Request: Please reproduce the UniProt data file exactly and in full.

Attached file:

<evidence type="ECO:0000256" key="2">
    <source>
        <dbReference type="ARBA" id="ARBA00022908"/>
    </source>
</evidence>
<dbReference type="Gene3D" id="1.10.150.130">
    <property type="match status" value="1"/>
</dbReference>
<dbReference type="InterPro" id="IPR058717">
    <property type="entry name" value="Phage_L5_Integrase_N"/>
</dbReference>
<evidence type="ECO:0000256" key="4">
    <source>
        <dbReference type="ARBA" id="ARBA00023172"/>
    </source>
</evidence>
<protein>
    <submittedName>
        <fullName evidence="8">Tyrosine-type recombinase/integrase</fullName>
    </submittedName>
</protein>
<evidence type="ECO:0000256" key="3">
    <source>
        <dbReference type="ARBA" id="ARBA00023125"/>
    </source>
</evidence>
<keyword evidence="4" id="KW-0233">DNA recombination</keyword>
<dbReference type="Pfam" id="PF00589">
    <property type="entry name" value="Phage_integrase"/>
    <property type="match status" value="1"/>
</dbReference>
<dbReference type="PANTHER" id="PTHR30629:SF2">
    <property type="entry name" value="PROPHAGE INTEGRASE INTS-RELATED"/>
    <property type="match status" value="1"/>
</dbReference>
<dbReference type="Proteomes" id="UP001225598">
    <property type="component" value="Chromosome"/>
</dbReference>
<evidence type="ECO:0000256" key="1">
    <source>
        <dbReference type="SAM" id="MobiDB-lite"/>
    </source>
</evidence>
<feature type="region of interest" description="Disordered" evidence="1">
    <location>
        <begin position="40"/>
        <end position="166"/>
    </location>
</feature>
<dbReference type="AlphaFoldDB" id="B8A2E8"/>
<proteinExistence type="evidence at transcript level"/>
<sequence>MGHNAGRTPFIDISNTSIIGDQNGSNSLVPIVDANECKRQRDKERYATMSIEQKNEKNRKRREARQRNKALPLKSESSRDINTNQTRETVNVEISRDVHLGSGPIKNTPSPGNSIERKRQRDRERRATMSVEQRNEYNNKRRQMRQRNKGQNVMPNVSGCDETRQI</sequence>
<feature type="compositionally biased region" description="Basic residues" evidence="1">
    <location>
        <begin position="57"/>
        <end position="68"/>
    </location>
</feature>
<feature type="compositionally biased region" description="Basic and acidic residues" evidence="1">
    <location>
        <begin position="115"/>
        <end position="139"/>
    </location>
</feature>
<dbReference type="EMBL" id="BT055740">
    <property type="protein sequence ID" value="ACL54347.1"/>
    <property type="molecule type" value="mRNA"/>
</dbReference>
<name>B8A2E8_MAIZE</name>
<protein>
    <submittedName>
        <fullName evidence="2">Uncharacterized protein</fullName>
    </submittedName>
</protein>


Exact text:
<evidence type="ECO:0000256" key="2">
    <source>
        <dbReference type="ARBA" id="ARBA00022908"/>
    </source>
</evidence>
<dbReference type="Gene3D" id="1.10.150.130">
    <property type="match status" value="1"/>
</dbReference>
<dbReference type="InterPro" id="IPR058717">
    <property type="entry name" value="Phage_L5_Integrase_N"/>
</dbReference>
<evidence type="ECO:0000256" key="4">
    <source>
        <dbReference type="ARBA" id="ARBA00023172"/>
    </source>
</evidence>
<protein>
    <submittedName>
        <fullName evidence="8">Tyrosine-type recombinase/integrase</fullName>
    </submittedName>
</protein>
<evidence type="ECO:0000256" key="3">
    <source>
        <dbReference type="ARBA" id="ARBA00023125"/>
    </source>
</evidence>
<keyword evidence="4" id="KW-0233">DNA recombination</keyword>
<dbReference type="Pfam" id="PF00589">
    <property type="entry name" value="Phage_integrase"/>
    <property type="match status" value="1"/>
</dbReference>
<dbReference type="PANTHER" id="PTHR30629:SF2">
    <property type="entry name" value="PROPHAGE INTEGRASE INTS-RELATED"/>
    <property type="match status" value="1"/>
</dbReference>
<dbReference type="Proteomes" id="UP001225598">
    <property type="component" value="Chromosome"/>
</dbReference>
<evidence type="ECO:0000256" key="1">
    <source>
        <dbReference type="SAM" id="MobiDB-lite"/>
    </source>
</evidence>
<feature type="region of interest" description="Disordered" evidence="1">
    <location>
        <begin position="40"/>
        <end position="166"/>
    </location>
</feature>
<dbReference type="AlphaFoldDB" id="B8A2E8"/>
<proteinExistence type="evidence at transcript level"/>
<sequence>MGHNAGRTPFIDISNTSIIGDQNGSNSLVPIVDANECKRQRDKERYATMSIEQKNEKNRKRREARQRNKALPLKSESSRDINTNQTRETVNVEISRDVHLGSGPIKNTPSPGNSIERKRQRDRERRATMSVEQRNEYNNKRRQMRQRNKGQNVMPNVSGCDETRQI</sequence>
<feature type="compositionally biased region" description="Basic residues" evidence="1">
    <location>
        <begin position="57"/>
        <end position="68"/>
    </location>
</feature>
<feature type="compositionally biased region" description="Basic and acidic residues" evidence="1">
    <location>
        <begin position="115"/>
        <end position="139"/>
    </location>
</feature>
<dbReference type="EMBL" id="BT055740">
    <property type="protein sequence ID" value="ACL54347.1"/>
    <property type="molecule type" value="mRNA"/>
</dbReference>
<name>B8A2E8_MAIZE</name>
<protein>
    <submittedName>
        <fullName evidence="2">Uncharacterized protein</fullName>
    </submittedName>
</protein>